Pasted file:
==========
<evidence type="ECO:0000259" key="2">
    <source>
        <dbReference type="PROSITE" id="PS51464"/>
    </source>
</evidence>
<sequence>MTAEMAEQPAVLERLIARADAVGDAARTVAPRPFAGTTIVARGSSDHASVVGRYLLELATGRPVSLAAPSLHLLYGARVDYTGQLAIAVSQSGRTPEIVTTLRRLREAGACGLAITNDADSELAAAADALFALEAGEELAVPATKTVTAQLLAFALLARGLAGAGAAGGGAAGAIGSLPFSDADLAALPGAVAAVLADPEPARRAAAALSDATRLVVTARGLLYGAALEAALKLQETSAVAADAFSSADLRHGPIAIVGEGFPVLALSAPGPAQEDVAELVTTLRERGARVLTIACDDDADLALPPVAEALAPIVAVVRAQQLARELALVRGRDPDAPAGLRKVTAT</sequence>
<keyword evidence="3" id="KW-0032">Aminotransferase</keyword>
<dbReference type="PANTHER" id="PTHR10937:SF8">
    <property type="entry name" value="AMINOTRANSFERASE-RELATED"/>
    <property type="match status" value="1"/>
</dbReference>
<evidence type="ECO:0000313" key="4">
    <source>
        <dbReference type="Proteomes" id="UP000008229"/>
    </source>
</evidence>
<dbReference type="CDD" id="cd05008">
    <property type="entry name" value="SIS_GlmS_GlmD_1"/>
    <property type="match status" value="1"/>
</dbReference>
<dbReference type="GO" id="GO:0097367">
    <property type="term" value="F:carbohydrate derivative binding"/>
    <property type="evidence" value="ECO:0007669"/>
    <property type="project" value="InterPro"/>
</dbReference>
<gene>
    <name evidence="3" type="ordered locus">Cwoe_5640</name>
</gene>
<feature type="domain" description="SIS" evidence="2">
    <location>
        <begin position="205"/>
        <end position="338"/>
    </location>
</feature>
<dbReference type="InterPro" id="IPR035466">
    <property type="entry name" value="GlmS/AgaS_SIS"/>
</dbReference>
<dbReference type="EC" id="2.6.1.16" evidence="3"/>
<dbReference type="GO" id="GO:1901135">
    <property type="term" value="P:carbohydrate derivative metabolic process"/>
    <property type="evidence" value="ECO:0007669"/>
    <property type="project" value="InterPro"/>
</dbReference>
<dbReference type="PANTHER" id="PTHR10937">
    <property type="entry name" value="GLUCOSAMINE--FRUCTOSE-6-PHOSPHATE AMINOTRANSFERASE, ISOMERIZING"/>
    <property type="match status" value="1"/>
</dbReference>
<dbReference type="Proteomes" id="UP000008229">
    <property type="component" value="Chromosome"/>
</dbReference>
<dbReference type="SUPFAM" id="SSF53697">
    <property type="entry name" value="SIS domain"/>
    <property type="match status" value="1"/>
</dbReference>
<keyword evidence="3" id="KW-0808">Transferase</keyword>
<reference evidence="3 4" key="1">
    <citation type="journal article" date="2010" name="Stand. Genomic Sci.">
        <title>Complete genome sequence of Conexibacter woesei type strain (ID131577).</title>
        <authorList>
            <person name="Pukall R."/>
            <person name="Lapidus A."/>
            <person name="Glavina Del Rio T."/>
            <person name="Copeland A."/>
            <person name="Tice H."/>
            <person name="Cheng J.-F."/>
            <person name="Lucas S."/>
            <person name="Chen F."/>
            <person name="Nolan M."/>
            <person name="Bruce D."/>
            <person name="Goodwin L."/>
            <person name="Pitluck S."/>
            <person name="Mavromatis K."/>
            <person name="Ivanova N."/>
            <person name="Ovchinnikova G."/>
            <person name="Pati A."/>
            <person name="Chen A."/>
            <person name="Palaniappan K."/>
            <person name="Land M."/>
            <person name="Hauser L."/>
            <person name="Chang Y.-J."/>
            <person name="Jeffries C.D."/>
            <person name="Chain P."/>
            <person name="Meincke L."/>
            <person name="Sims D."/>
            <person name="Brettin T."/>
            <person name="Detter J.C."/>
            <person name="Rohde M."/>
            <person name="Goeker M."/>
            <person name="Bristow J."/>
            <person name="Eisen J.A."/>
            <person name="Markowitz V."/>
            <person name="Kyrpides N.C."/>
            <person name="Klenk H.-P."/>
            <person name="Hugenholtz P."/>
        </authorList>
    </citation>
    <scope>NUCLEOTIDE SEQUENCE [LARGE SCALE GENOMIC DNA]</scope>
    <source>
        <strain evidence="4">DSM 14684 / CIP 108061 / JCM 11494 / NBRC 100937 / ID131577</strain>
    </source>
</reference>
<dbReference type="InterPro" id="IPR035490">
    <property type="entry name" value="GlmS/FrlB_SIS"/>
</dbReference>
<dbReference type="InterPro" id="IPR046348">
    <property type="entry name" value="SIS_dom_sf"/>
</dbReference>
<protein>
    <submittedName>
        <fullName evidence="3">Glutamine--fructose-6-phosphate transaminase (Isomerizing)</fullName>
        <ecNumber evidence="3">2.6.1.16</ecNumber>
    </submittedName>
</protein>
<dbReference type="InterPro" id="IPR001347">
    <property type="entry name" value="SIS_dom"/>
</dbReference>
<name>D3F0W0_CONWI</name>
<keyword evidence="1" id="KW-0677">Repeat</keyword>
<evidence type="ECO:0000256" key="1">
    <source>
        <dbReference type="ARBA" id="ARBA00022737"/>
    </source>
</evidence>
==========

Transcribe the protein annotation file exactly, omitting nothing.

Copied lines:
<evidence type="ECO:0000259" key="2">
    <source>
        <dbReference type="PROSITE" id="PS51464"/>
    </source>
</evidence>
<sequence>MTAEMAEQPAVLERLIARADAVGDAARTVAPRPFAGTTIVARGSSDHASVVGRYLLELATGRPVSLAAPSLHLLYGARVDYTGQLAIAVSQSGRTPEIVTTLRRLREAGACGLAITNDADSELAAAADALFALEAGEELAVPATKTVTAQLLAFALLARGLAGAGAAGGGAAGAIGSLPFSDADLAALPGAVAAVLADPEPARRAAAALSDATRLVVTARGLLYGAALEAALKLQETSAVAADAFSSADLRHGPIAIVGEGFPVLALSAPGPAQEDVAELVTTLRERGARVLTIACDDDADLALPPVAEALAPIVAVVRAQQLARELALVRGRDPDAPAGLRKVTAT</sequence>
<keyword evidence="3" id="KW-0032">Aminotransferase</keyword>
<dbReference type="PANTHER" id="PTHR10937:SF8">
    <property type="entry name" value="AMINOTRANSFERASE-RELATED"/>
    <property type="match status" value="1"/>
</dbReference>
<evidence type="ECO:0000313" key="4">
    <source>
        <dbReference type="Proteomes" id="UP000008229"/>
    </source>
</evidence>
<dbReference type="CDD" id="cd05008">
    <property type="entry name" value="SIS_GlmS_GlmD_1"/>
    <property type="match status" value="1"/>
</dbReference>
<dbReference type="GO" id="GO:0097367">
    <property type="term" value="F:carbohydrate derivative binding"/>
    <property type="evidence" value="ECO:0007669"/>
    <property type="project" value="InterPro"/>
</dbReference>
<gene>
    <name evidence="3" type="ordered locus">Cwoe_5640</name>
</gene>
<feature type="domain" description="SIS" evidence="2">
    <location>
        <begin position="205"/>
        <end position="338"/>
    </location>
</feature>
<dbReference type="InterPro" id="IPR035466">
    <property type="entry name" value="GlmS/AgaS_SIS"/>
</dbReference>
<dbReference type="EC" id="2.6.1.16" evidence="3"/>
<dbReference type="GO" id="GO:1901135">
    <property type="term" value="P:carbohydrate derivative metabolic process"/>
    <property type="evidence" value="ECO:0007669"/>
    <property type="project" value="InterPro"/>
</dbReference>
<dbReference type="PANTHER" id="PTHR10937">
    <property type="entry name" value="GLUCOSAMINE--FRUCTOSE-6-PHOSPHATE AMINOTRANSFERASE, ISOMERIZING"/>
    <property type="match status" value="1"/>
</dbReference>
<dbReference type="Proteomes" id="UP000008229">
    <property type="component" value="Chromosome"/>
</dbReference>
<dbReference type="SUPFAM" id="SSF53697">
    <property type="entry name" value="SIS domain"/>
    <property type="match status" value="1"/>
</dbReference>
<keyword evidence="3" id="KW-0808">Transferase</keyword>
<reference evidence="3 4" key="1">
    <citation type="journal article" date="2010" name="Stand. Genomic Sci.">
        <title>Complete genome sequence of Conexibacter woesei type strain (ID131577).</title>
        <authorList>
            <person name="Pukall R."/>
            <person name="Lapidus A."/>
            <person name="Glavina Del Rio T."/>
            <person name="Copeland A."/>
            <person name="Tice H."/>
            <person name="Cheng J.-F."/>
            <person name="Lucas S."/>
            <person name="Chen F."/>
            <person name="Nolan M."/>
            <person name="Bruce D."/>
            <person name="Goodwin L."/>
            <person name="Pitluck S."/>
            <person name="Mavromatis K."/>
            <person name="Ivanova N."/>
            <person name="Ovchinnikova G."/>
            <person name="Pati A."/>
            <person name="Chen A."/>
            <person name="Palaniappan K."/>
            <person name="Land M."/>
            <person name="Hauser L."/>
            <person name="Chang Y.-J."/>
            <person name="Jeffries C.D."/>
            <person name="Chain P."/>
            <person name="Meincke L."/>
            <person name="Sims D."/>
            <person name="Brettin T."/>
            <person name="Detter J.C."/>
            <person name="Rohde M."/>
            <person name="Goeker M."/>
            <person name="Bristow J."/>
            <person name="Eisen J.A."/>
            <person name="Markowitz V."/>
            <person name="Kyrpides N.C."/>
            <person name="Klenk H.-P."/>
            <person name="Hugenholtz P."/>
        </authorList>
    </citation>
    <scope>NUCLEOTIDE SEQUENCE [LARGE SCALE GENOMIC DNA]</scope>
    <source>
        <strain evidence="4">DSM 14684 / CIP 108061 / JCM 11494 / NBRC 100937 / ID131577</strain>
    </source>
</reference>
<dbReference type="InterPro" id="IPR035490">
    <property type="entry name" value="GlmS/FrlB_SIS"/>
</dbReference>
<dbReference type="InterPro" id="IPR046348">
    <property type="entry name" value="SIS_dom_sf"/>
</dbReference>
<protein>
    <submittedName>
        <fullName evidence="3">Glutamine--fructose-6-phosphate transaminase (Isomerizing)</fullName>
        <ecNumber evidence="3">2.6.1.16</ecNumber>
    </submittedName>
</protein>
<dbReference type="InterPro" id="IPR001347">
    <property type="entry name" value="SIS_dom"/>
</dbReference>
<name>D3F0W0_CONWI</name>
<keyword evidence="1" id="KW-0677">Repeat</keyword>
<evidence type="ECO:0000256" key="1">
    <source>
        <dbReference type="ARBA" id="ARBA00022737"/>
    </source>
</evidence>